TechUK recently hosted its Public Services 2030 Conference, where it invited leaders from the public and private sectors to debate the potential technology has to revolutionise public services, specifically looking at four disruptive technologies: Internet of Things, Mobile Internet, Data Analytics and Cloud.
The importance this agenda holds for the Government was reflected by the participation of Rt Hon Francis Maude MP, the Minister for the Cabinet Office and Paymaster General, who delivered the keynote speech at the event. Maude described techUK's conference as a "great opportunity to reflect on what we've done, but also on what needs to be done".
In his speech, the Minister recognised the "significant transition" Government has made in embracing digital in recent years, and, encouragingly, no longer thought that "the words 'Government' and 'IT' induce automatic nightmares with visions of unintelligible contracts and failed projects."
Noting that we are "only at the beginning" of this transition, Maude saw the four technologies at the focus of #techUKPS2030 as having "the potential to revolutionise public services." He believed they would aid the UK Government in its digital transformation, and we couldn't agree more.
The Minister highlighted that the UK had "set about building a more digital government, underpinned by a strong commitment to competition." He reinforced this by giving a clear message to industry: whether companies were "big or small, established or disruptive, if you're providing the right product at the right price, then we'll do business with you." He noted that new initiatives like the G-Cloud framework and the Digital Marketplace have "helped to open up government contracts to a constellation of new suppliers of all sizes and in all places" across the UK.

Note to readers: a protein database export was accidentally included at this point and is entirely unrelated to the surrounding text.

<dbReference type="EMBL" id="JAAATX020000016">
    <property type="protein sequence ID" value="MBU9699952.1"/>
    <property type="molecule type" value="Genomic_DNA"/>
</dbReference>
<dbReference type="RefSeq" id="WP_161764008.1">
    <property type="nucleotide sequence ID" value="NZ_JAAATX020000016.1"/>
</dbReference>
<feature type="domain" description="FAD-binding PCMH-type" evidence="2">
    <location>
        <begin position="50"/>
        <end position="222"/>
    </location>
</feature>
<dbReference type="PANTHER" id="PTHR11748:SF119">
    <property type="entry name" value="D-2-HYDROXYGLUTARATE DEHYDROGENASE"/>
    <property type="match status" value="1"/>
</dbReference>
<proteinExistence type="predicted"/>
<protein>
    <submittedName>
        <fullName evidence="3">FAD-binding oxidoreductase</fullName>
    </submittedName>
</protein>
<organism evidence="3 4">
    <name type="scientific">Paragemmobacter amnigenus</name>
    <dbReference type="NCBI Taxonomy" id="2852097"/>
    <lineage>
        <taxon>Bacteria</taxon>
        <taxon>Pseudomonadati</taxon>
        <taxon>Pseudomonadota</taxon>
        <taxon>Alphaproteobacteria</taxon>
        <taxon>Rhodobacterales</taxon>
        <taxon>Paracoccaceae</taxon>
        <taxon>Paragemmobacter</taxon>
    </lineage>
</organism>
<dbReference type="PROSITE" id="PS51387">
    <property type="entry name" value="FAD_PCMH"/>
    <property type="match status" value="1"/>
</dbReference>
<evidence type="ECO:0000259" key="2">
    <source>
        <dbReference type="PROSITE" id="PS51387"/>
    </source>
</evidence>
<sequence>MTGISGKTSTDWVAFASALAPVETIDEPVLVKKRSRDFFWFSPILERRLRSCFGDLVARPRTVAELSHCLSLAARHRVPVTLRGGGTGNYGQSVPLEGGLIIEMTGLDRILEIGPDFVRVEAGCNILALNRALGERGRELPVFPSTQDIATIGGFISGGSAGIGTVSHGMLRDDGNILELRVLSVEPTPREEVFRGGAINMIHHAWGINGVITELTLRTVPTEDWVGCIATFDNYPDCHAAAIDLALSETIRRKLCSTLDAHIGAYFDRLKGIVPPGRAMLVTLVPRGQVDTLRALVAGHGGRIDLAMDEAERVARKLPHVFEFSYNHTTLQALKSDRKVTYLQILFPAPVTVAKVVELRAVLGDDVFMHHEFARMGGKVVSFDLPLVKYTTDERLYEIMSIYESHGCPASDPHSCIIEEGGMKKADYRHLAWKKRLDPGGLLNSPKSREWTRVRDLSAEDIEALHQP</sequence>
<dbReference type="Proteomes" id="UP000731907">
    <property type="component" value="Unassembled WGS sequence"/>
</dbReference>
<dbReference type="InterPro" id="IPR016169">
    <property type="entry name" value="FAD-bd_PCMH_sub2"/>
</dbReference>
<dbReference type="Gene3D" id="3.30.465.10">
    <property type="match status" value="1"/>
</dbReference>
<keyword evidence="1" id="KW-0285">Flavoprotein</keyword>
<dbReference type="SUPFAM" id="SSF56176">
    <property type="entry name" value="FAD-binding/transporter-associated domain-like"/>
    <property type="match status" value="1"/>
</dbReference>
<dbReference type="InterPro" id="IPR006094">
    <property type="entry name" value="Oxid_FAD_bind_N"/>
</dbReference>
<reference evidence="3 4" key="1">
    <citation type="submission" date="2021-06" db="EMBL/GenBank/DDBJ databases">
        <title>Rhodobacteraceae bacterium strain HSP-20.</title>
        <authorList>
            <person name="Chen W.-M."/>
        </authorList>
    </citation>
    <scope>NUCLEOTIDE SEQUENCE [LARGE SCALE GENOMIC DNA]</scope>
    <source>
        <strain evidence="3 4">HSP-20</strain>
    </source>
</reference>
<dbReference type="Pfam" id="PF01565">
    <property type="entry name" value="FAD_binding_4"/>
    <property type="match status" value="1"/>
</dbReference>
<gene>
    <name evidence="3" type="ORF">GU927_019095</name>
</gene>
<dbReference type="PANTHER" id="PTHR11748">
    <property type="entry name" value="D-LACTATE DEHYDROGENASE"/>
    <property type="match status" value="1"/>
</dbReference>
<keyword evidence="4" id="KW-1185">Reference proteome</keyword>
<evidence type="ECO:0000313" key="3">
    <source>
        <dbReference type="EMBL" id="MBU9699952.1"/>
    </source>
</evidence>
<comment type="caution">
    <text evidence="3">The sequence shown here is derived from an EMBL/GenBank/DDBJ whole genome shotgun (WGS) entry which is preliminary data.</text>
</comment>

Moving to the crux of his speech, Maude claimed that the UK Government would be modernising both "the way the Government provides its service to the public and [its] operating model" calling it Government as a Platform. He claimed that this new approach would "help departments focus on their core business, without having to build every single component of a service from scratch."
He believed that this would be the new way forward for interactions between the Government and citizens, and said that "public services will need to be fully integrated with this platform in order to be viable." The Minister clearly set a precedent for the conference, as this topic surfaced in almost every debate throughout the day.
Bringing his speech to a close, Maude said that "driving down cost in government while improving the standard of services to the public" had been a key priority for the last five years and strongly believed that "digitalisation has been the essential component of this."
This echoes techUK's Three Point Plan, which calls for better engagement between industry and Government, better use of the public sector's information and more innovation in public services delivery to provide better services at a lower cost to the taxpayer.
The Minister was confident that technology and digital will continue to play a central role in delivering a more accessible and more efficient Government, and, as we heard from techUK CEO, techUK and its members stand ready to help.